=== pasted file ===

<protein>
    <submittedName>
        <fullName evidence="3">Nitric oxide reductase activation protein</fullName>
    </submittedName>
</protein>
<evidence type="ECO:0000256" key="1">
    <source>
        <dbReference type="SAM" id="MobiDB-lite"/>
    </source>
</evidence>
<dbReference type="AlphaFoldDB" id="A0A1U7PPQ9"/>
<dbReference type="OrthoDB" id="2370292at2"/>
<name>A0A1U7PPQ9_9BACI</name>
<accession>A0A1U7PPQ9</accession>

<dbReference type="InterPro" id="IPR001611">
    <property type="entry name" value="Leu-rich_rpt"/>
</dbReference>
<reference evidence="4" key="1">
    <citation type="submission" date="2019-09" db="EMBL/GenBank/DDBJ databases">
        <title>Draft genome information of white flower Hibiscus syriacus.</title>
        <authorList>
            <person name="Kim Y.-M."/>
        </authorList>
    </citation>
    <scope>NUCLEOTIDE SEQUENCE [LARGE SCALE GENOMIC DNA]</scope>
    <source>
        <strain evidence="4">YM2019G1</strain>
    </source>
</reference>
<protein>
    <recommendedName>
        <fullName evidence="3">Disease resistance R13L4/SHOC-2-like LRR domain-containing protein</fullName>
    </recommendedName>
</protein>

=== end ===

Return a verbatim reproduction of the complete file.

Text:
<protein>
    <submittedName>
        <fullName evidence="3">Nitric oxide reductase activation protein</fullName>
    </submittedName>
</protein>
<evidence type="ECO:0000256" key="1">
    <source>
        <dbReference type="SAM" id="MobiDB-lite"/>
    </source>
</evidence>
<dbReference type="AlphaFoldDB" id="A0A1U7PPQ9"/>
<dbReference type="OrthoDB" id="2370292at2"/>
<name>A0A1U7PPQ9_9BACI</name>
<accession>A0A1U7PPQ9</accession>

<dbReference type="InterPro" id="IPR001611">
    <property type="entry name" value="Leu-rich_rpt"/>
</dbReference>
<reference evidence="4" key="1">
    <citation type="submission" date="2019-09" db="EMBL/GenBank/DDBJ databases">
        <title>Draft genome information of white flower Hibiscus syriacus.</title>
        <authorList>
            <person name="Kim Y.-M."/>
        </authorList>
    </citation>
    <scope>NUCLEOTIDE SEQUENCE [LARGE SCALE GENOMIC DNA]</scope>
    <source>
        <strain evidence="4">YM2019G1</strain>
    </source>
</reference>
<protein>
    <recommendedName>
        <fullName evidence="3">Disease resistance R13L4/SHOC-2-like LRR domain-containing protein</fullName>
    </recommendedName>
</protein>